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Is there a Muslim bloc vote and how do Muslims vote?

28 April 2010

On 20 April, Hisham Hellyer wrote a piece "For some MPs the Muslim vote will be vital: Muslims are a small minority nationally but their votes will swing certain seats, and local issues will be key" on the Guardian's Comment is free (Cif) website. That prompted me on 23 April at 10:16 to write a comment which is on the Cif website. For the convenience of readers, I have also reproduced my comment below.

Although I am the Vice Chairman of the Conservative Muslim Forum, this comment is written in an entirely personal capacity.

Hisham Hellyer is right when he says there is no such thing as a Muslim bloc vote. When you consider issues such as tax policy, there are Muslims who believe in low taxation (as I do) and Muslims who believe in high taxation. The same applies to most other political issues.

However, there are some issues, such as the need for a just peace in Palestine, where the views of Muslims show a much higher level of uniformity.

Overall, it is important for the health of our democracy for all citizens to take an active interest in how we are governed. Voting is just the first step.

I regard it as essential for Muslims to get further involved in the political process by getting to know their MPs, by writing letters to politicians and newspapers, and most importanly by joining political parties so that they have a voice in policy formulation and the selection of party candidates.

Subsequently, on 27 April and also on Cif Anas Altikriti wrote "Muslim voters come of age: In this election, the Muslim vote will transcend religious and ethnic affinities – and traditional support for Labour" which prompted a large number of comments on the subject of whether there was such a thing as a Muslim vote. In a comment on 28 April at 21:33 I shared my thoughts on how Muslims have tended to vote, and have reproduced them below.

Although I am the Vice Chairman of the Conservative Muslim Forum, this comment is written in an entirely personal capacity.

Anas Altikriti is basically right. The Muslim community in the UK is coming of age politically, although there is much further for it to go. Historically, some Muslims have not voted at all, either due to poor literacy or more recently because some of them are misled into believing voting is un-Islamic. Fortunately many religious scholars have published clear opinions that voting in our country's elections is not only permissible, it is a desirable thing for Muslims to do. Accordingly, I expect to see Muslim participation rise this year.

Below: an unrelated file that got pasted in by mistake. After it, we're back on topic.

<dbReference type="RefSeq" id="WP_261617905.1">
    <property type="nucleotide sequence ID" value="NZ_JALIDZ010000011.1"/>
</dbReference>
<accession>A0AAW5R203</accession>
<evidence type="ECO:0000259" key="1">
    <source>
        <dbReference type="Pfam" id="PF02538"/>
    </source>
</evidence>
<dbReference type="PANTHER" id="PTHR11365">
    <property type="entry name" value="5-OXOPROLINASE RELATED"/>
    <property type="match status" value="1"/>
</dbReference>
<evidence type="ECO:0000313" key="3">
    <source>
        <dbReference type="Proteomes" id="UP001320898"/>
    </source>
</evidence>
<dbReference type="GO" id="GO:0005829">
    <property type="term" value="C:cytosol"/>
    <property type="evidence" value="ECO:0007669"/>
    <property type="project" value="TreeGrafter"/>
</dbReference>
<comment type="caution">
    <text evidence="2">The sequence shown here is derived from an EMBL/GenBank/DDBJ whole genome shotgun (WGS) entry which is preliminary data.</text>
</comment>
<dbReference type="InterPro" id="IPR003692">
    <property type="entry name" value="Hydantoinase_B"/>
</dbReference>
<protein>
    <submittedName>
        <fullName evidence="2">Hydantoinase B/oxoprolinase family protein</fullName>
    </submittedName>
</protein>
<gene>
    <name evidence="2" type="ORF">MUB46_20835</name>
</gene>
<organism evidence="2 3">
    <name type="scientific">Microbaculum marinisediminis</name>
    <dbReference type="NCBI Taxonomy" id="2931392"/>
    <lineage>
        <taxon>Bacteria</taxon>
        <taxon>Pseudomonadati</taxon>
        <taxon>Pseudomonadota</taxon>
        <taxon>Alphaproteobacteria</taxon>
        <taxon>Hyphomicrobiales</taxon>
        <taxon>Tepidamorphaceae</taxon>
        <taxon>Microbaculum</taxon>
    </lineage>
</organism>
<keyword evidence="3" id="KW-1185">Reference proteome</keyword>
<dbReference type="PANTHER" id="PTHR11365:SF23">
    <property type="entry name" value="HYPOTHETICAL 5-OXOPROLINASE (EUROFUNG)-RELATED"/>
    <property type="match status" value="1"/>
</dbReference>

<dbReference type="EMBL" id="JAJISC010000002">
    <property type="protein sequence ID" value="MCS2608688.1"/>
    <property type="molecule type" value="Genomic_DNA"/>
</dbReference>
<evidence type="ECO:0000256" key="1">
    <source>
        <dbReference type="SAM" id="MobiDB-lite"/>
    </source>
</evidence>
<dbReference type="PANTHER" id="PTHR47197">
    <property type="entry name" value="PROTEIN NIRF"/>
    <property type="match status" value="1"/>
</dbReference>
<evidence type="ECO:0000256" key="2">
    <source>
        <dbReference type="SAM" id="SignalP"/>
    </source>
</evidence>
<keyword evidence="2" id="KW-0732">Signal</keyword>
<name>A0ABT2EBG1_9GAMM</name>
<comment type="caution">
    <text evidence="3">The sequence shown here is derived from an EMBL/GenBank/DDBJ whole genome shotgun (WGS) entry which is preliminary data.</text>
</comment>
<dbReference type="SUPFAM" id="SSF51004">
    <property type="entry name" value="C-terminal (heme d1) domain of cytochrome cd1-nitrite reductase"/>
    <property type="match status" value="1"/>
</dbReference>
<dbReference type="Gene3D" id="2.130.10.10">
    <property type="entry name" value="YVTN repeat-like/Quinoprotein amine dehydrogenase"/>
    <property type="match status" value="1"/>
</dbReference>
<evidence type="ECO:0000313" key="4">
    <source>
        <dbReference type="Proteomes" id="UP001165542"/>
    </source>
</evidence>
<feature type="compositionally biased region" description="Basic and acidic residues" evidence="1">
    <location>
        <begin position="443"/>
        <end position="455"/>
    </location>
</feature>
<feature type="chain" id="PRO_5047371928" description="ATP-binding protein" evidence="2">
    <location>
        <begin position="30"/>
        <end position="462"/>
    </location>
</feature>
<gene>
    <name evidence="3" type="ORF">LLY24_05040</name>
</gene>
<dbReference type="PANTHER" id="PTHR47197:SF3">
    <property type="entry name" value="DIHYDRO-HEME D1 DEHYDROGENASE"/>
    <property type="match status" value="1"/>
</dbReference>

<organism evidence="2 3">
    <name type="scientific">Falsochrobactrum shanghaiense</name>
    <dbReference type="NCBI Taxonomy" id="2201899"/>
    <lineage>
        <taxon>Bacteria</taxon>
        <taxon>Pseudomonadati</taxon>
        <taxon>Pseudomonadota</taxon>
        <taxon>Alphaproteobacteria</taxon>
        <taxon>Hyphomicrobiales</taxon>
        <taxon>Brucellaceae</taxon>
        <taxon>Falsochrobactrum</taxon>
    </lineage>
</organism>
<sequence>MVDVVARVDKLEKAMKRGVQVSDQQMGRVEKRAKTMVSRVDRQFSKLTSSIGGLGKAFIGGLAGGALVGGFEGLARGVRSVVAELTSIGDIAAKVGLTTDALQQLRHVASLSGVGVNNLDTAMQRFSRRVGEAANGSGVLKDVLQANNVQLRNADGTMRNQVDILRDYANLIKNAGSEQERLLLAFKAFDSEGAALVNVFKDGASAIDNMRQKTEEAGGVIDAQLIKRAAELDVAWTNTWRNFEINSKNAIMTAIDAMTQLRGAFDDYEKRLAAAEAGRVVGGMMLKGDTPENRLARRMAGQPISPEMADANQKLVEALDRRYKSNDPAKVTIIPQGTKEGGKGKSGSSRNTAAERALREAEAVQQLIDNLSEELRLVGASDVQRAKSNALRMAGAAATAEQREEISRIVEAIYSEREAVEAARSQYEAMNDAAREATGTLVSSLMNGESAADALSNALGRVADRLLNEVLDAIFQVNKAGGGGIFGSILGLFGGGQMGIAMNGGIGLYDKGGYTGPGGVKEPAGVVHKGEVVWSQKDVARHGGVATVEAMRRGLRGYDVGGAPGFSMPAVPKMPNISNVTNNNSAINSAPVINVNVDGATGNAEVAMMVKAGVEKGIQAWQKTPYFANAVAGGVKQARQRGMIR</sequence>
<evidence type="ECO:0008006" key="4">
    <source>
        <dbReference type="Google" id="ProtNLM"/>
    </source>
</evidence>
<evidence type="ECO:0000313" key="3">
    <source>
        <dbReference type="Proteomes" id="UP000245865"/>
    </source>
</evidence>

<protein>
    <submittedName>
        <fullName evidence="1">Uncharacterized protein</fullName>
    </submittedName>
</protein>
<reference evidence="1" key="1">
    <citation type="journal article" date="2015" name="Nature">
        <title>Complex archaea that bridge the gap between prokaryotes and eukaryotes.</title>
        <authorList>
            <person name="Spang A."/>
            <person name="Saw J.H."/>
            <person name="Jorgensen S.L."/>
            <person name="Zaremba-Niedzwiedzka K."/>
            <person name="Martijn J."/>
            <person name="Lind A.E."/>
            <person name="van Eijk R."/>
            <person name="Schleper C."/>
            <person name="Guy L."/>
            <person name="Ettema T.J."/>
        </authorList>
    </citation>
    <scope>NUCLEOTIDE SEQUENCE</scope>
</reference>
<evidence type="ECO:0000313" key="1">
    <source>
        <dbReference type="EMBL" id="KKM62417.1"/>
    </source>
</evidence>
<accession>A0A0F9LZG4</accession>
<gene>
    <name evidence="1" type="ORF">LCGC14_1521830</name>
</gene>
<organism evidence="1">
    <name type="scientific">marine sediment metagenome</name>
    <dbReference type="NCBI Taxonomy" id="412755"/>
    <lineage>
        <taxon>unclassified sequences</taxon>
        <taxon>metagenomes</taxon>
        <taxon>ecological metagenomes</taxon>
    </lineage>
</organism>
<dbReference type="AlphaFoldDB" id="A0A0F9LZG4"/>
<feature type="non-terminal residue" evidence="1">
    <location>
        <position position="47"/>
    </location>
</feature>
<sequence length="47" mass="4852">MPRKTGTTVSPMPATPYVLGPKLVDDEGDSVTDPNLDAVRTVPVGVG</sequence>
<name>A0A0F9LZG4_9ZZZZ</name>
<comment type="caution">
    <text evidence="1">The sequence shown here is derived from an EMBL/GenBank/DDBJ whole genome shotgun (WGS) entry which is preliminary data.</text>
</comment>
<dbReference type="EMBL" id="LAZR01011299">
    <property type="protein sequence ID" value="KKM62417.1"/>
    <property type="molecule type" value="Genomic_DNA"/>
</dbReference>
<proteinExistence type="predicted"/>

Muslims have tended to predominantly vote Labour.

Part of the reason for this is simply their income distribution; Muslims are on average poorer than non-Muslims, and poor people are more likely to vote Labour. However, I believe that at each point of the income scale, Muslims have been more likely to vote Labour than a non-Muslim of the same income level. In my view, the reasons for this are historic; in the 1960's Labour was the party which introduced the Race Relations Act, while the Conservative Party had Enoch Powell. Memories are long, and there have been other racists along the way who have damaged the Conservative Party's image with British Muslims.

However, things are changing dramatically.

David Cameron (who I admire greatly) has been very firm in stamping on any Conservatives who make racist remarks, and the Party now has many more black and ethnic minority candidates. The transformation is best shown by the selection of Muslims as Conservative candidates in the safe seats of Stratford upon Avon and Bromsgrove.

I suspect that the Conservative Party will not get to parity in this election. (Parity would mean that if you tried to guess voting intentions from only knowing a person's age, income and education, your guess would be just as likely to be right regardless of whether that person turned out to be a Muslim or a non-Muslim when that piece of data was revealed.) However, I do believe we will get closer to parity. That puts a large number of formerly safe Labour seats where Labour could previously rely on Muslim voters, into play.

As I wrote on 23 April at 10:16AM in response to Hisham Hellyer's column I do not believe there is such a thing as a Muslim bloc vote. On most issues, Muslims have a wide range of views, but they do have a much more uniform view on some key issues such as Israel and Palestine.

 

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